TAKEAWAYS:
eCYBERMISSION is a free, virtual STEM competition for grades 6-9 that is supported by a wealth of standards-aligned resources. Attendees will discover strategies to utilize student-chosen local phenomena as the basis for long-term projects while participating in a rewarding STEM competition.

SPEAKERS:
Carey Dieleman (National Science Teaching Association: No City, No State), Brian Kutsch (National Science Teaching Association, eCYBERMISSION)

Examining Socio-scientific issues with Historical Primary Sources

Thursday, October 26 • 3:40 PM - 4:40 PM

Kansas City Convention Center - 2102 A



(Only registered attendees may view session materials. Please login with your NSTA account to view.)
Analyzing Historic Primary Sources with a Socio-scientific focus presentation
Analyzing Historic Primary Sources with a Socio-scientific focus presentation
CCC One Pager
How to use primary sources in the science classroom...phenomena and cross cutting concepts focused
Connecting List_Socio-scientific
List of primary sources we used for opening activity, with URLs for free access
Look Before You Eat primary source
Look Before You Eat primary source
Nature of Science One Pager
How to use primary sources in the science classroom...nature of science focus
Primary Source Analysis Tool and Guide
Primary Source Analysis Tool and Guide

STRAND: Students and Sensemaking

Show Details

Science does not exist in a vacuum. From environmental policy, to public health issues, to the regulation of food, drugs, and dangerous materials, addressing socio-scientific challenges requires an understanding of both scientific concepts and social contexts. Analyzing historical primary sources from the Library of Congress – including photographs, political cartoons, newspapers, maps and more – can provide students with an opportunity to reflect on this interplay between science and society and offer insights into how citizens and scientists have contributed to social change. The Library has millions of primary sources free online. In this workshop, Library education experts will facilitate hands-on activities using select primary sources and share ways that teachers have used them with students. Participants will leave with concrete strategies for engaging students in primary source analysis to build critical thinking skills and deepen their understanding of socio-scientific issues.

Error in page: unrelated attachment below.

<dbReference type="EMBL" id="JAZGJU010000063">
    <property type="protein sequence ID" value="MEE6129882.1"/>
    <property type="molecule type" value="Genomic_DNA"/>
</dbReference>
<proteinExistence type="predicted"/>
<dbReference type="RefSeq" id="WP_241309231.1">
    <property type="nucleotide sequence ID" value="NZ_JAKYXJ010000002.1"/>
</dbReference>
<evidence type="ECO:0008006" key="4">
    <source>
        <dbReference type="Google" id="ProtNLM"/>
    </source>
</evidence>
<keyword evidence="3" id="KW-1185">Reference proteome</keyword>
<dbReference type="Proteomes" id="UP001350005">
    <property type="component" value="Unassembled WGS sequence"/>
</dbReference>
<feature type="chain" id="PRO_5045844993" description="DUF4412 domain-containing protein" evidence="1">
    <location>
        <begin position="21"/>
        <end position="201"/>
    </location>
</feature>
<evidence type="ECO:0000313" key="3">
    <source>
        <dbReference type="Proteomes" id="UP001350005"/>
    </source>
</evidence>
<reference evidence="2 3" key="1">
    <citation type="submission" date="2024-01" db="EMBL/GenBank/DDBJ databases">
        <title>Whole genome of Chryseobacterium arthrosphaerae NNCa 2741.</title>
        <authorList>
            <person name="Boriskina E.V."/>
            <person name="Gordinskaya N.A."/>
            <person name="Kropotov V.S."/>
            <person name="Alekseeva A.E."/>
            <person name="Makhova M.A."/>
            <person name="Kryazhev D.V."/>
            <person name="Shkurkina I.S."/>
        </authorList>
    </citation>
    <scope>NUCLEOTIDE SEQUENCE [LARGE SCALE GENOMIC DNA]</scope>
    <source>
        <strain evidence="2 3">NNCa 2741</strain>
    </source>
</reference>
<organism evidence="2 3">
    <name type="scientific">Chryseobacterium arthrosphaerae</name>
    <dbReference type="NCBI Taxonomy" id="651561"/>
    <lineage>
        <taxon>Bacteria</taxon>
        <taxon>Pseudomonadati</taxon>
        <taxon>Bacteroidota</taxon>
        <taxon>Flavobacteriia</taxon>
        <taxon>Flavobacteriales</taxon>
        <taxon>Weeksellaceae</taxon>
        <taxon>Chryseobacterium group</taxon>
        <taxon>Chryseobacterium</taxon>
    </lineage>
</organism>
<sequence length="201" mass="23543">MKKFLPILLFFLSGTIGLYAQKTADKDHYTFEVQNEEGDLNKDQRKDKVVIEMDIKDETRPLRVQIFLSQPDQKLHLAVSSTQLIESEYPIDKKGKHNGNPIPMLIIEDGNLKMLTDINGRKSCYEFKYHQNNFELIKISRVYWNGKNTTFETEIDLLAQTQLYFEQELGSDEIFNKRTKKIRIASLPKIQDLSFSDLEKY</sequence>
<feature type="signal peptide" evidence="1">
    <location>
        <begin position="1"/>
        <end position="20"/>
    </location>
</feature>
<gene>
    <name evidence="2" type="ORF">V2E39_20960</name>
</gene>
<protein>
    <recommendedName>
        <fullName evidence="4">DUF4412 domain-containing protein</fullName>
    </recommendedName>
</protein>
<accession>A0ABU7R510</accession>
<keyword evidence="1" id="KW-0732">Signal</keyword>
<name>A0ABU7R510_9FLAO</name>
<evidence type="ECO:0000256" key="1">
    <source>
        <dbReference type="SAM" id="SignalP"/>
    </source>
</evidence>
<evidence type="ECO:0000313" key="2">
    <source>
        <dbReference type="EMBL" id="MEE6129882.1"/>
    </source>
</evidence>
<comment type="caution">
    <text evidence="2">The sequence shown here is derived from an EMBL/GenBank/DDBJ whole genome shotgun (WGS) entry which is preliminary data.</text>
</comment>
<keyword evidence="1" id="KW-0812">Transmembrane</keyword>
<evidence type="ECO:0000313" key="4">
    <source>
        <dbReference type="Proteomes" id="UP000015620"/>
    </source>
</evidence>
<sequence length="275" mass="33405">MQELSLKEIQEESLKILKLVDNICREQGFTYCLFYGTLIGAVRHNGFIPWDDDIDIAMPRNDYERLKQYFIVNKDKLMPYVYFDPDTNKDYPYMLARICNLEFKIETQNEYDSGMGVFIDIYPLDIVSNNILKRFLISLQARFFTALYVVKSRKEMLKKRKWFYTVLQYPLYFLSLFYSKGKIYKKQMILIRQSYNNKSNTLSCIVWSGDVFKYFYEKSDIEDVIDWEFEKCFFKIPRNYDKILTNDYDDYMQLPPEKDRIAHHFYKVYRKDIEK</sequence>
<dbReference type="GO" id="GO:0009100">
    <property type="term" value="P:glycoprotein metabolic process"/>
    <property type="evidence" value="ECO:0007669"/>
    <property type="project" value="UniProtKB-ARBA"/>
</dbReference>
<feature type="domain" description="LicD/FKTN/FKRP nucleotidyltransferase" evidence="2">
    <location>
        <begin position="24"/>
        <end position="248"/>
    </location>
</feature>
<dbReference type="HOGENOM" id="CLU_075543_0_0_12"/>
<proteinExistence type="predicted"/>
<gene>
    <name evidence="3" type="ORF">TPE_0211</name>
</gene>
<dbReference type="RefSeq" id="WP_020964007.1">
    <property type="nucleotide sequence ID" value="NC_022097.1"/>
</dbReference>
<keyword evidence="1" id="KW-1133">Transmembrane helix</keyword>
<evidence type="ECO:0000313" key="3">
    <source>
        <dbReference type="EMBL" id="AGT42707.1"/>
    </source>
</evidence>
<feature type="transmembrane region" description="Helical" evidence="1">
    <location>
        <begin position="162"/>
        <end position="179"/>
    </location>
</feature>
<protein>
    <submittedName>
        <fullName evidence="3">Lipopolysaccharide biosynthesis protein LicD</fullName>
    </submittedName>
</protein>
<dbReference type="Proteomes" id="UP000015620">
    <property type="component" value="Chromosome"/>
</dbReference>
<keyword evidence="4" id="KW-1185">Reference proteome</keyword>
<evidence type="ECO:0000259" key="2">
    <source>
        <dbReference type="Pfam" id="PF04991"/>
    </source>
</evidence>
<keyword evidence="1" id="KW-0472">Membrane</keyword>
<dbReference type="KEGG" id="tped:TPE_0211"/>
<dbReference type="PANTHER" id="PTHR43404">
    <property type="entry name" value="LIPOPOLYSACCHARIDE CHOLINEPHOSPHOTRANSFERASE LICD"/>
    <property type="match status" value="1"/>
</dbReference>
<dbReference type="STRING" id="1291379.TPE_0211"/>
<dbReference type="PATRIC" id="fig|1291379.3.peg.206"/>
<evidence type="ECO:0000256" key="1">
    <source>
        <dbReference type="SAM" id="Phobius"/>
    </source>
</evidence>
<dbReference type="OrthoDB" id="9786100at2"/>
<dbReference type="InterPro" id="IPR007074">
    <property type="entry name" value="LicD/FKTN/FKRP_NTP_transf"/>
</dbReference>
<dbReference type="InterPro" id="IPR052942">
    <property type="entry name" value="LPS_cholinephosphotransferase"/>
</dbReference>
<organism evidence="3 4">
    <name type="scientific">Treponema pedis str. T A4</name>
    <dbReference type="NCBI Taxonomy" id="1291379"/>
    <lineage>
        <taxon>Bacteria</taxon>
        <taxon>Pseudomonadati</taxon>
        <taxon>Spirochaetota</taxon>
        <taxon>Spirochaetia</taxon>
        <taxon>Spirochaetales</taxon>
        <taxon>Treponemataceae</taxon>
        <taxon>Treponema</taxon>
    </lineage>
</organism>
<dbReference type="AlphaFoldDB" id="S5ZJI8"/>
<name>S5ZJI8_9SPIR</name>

TAKEAWAYS:
Participants will learn how to access millions of free digitized primary sources and practice hands-on strategies to help students gain critical thinking skills while they reflect on the connections between science, society, and social change through authentic historical examples.

SPEAKERS:
Kelsey Beeghly (Einstein Fellow: Altamonte Springs, FL), Michael Apfeldorf (Library of Congress: Washington, DC)

STOM: Sensemaking by Design

Thursday, October 26 • 3:40 PM - 4:40 PM

Kansas City Convention Center - 3501 G


STRAND: Students and Sensemaking

Show Details

If the ultimate goal is for students to understand from experiences, we must carefully consider our professional practices. While hands-on learning can naturally be engaging for students, the experiences must be carefully woven into the flow of instruction to produce the desired outcomes. An important finding from America’s Lab report is that many students view science as a “false dichotomy,” meaning that students think that the hands-on, “doing” part of science is separate from content (Singer, Hilton, and Schweingruber 2006). As a result, the desired outcomes are for students to discard incorrect ideas, accept the most accurate scientific explanations, and for students to learn the nature by which these scientific explanations are generated. Explore-before-explain teaching allows teachers to meet these goals by providing students with immediate experiences to form accurate understandings; and connecting students’ claims to scientifically accepted explanations.

TAKEAWAYS:
An overview of essential planning considerations covers becoming an “explore-before-explain” teacher and designing lessons that use the assets all students bring to learning science.

SPEAKERS:
Patrick Brown (Fort Zumwalt School District R-II: O'Fallon, MO), Anne Green (Fort Zumwalt School District R-II: OFallon, MO)

Implementing the Hexagonal Thinking Strategy in the Elementary Classroom

Thursday, October 26 • 3:40 PM - 4:40 PM

Kansas City Convention Center - 2203



(Only registered attendees may view session materials. Please login with your NSTA account to view.)
NSTA 2023 Handout.pdf
NSTA Hexagonal Thinking in the Elementary Classroom.pdf

STRAND: Students and Sensemaking

Show Details